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If you’re a student juggling online coursework, all-day video calls, and a socially distanced social life, strengthening your cybersecurity posture probably isn’t on the top of your to-do list. After all, it’s easy to think, “Why would hackers care about my 2,000-word essay on Pride and Prejudice?”
Still, English 101 assignments aside, there’s more personal data in your online classroom ecosystem than you might think. From identifying information like your National Insurance Number to sensitive financial details, there’s likely plenty of juicy data that nefarious entities would be thrilled to access, given the right security gaps. What’s more, the evolving threat landscape these bad actors utilise today is a lot more sophisticated than that of even a few years ago.
Here are three simple tips for keeping yourself safe while learning online.
Your Dog’s Name Doesn’t Count As a Strong Password
We shouldn’t have to tell you this, but just as “my dog ate my homework” is a poor excuse for not turning in an assignment, your dog’s name is not an acceptable password for your school accounts. Ideally, you should have a unique password for every account – including your school email address, homework portal, videoconferencing account, and whatever else you need for learning from home. It’s also not a good idea to keep your passwords listed in a simple document or digital note.
You can use an online generator to come up with a strong password, or even better, rely upon a password manager to automatically assign and keep track of a litany of ironclad passwords. Multi-factor authentication may be another way to take your password security a step further.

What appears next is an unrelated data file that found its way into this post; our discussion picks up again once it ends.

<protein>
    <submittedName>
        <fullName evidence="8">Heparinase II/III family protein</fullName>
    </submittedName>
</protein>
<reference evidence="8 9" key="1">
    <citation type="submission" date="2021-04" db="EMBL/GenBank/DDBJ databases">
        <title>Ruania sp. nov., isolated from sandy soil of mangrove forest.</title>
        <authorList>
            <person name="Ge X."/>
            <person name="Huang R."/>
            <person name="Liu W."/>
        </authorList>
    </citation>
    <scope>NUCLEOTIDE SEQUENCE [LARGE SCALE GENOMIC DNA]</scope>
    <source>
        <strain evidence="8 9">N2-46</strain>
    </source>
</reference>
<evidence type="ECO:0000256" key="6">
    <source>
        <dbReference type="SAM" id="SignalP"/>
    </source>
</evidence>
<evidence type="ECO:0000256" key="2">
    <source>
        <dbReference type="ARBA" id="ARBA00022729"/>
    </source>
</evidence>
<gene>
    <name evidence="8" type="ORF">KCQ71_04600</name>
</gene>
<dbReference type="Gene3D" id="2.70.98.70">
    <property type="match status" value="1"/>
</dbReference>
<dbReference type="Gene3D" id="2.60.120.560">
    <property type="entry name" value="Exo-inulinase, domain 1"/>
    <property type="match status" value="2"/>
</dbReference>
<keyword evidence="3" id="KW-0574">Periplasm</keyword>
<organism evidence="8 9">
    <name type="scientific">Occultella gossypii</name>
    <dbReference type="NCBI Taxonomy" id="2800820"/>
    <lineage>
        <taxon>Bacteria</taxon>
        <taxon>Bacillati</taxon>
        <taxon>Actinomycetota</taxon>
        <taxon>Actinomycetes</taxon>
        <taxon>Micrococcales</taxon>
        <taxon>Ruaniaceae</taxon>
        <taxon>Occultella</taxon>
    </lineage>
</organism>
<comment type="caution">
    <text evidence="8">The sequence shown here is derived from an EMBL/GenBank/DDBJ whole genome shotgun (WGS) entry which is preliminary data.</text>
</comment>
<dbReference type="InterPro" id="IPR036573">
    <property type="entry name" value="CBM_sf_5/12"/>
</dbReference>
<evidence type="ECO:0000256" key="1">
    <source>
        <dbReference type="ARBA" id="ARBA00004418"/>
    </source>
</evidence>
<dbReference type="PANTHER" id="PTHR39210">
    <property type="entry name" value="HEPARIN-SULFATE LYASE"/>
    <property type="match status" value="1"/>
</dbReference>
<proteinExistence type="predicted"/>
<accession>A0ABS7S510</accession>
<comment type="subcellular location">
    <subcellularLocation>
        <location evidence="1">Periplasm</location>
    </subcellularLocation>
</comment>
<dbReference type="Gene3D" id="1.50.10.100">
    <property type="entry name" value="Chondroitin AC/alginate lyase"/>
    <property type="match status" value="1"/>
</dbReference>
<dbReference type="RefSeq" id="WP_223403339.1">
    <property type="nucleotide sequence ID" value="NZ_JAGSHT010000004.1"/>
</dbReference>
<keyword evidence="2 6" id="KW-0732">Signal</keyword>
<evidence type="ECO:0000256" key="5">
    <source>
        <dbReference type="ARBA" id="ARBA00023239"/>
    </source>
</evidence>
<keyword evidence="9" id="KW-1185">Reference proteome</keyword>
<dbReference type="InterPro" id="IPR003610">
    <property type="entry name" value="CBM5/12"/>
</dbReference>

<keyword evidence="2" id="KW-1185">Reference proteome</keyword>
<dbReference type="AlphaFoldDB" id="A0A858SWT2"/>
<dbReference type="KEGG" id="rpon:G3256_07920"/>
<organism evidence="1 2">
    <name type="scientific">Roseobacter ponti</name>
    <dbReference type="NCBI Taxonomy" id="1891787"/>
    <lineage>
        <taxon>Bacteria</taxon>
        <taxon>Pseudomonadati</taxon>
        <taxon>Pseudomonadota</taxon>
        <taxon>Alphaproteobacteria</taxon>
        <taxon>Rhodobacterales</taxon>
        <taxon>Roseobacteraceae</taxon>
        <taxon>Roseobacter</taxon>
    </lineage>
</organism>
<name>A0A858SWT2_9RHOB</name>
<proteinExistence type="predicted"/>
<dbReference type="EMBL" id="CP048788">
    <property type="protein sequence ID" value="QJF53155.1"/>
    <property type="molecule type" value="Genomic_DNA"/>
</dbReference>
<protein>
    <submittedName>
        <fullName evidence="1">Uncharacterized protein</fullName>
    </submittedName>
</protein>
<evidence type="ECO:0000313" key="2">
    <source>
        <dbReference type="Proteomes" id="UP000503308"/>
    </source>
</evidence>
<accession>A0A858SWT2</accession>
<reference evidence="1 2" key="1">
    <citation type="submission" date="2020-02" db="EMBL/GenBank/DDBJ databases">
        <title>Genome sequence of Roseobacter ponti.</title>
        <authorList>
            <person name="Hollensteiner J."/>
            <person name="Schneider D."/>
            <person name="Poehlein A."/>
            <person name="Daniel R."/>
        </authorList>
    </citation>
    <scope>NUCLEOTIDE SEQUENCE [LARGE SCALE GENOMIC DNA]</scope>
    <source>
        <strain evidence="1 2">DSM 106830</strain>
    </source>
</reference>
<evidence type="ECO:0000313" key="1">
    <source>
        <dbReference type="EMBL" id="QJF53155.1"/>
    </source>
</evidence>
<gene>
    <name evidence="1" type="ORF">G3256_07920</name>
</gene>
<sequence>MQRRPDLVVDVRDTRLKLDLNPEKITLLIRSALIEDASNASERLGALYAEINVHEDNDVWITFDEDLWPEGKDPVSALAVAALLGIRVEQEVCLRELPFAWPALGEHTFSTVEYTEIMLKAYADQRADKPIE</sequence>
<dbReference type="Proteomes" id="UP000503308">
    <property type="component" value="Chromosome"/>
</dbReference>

Keep Your Guard Up for Scammy-Sounding Emails
Online learning represents another arena where cybercriminals may use phishing emails – messages that ask for personal information or encourage users to click links that install malicious software – to gain access to your sensitive data. According to the Consortium of School Networking (CoSN), more than 90 percent of cyberattacks on schools originate from phishing scams. And in the era of COVID-19, these types of attacks are trending up.
So if an email from a fellow student urgently asking you to check out their class notes seems a little off, consider it phishy. Unfortunately, some of these email scams are advanced enough that it can be challenging to detect them. Here’s where some reinforcement can be useful: Bitdefender’s Digital Identity Protection program can monitor ongoing activity for up to five email addresses, as well as notify you if your information has been revealed in recent data breaches. It will even detect “social media impersonators” and let you see if any of your personal data appears on the Dark Web.
Do Your Homework on VPNs
A virtual private network (VPN) is a secure way to browse and access your sensitive information with a little added peace of mind, particularly if you plan to log on to your school portal from coffee shops, public connections, or other environments that may not be secure. VPNs function by encrypting incoming and outgoing traffic on your devices to ensure anonymity. Bitdefender’s ultra-fast VPN, for instance, provides unlimited encrypted traffic for up to 10 devices and connects seamlessly to more than 1,300 servers around the globe.
It’s important to educate yourself on the latest threat landscape and take appropriate measures to ensure your data is secure. If you’re looking for a more robust solution to strengthen your home and school cybersecurity, visit Bitdefender to learn more about their suite of software options.
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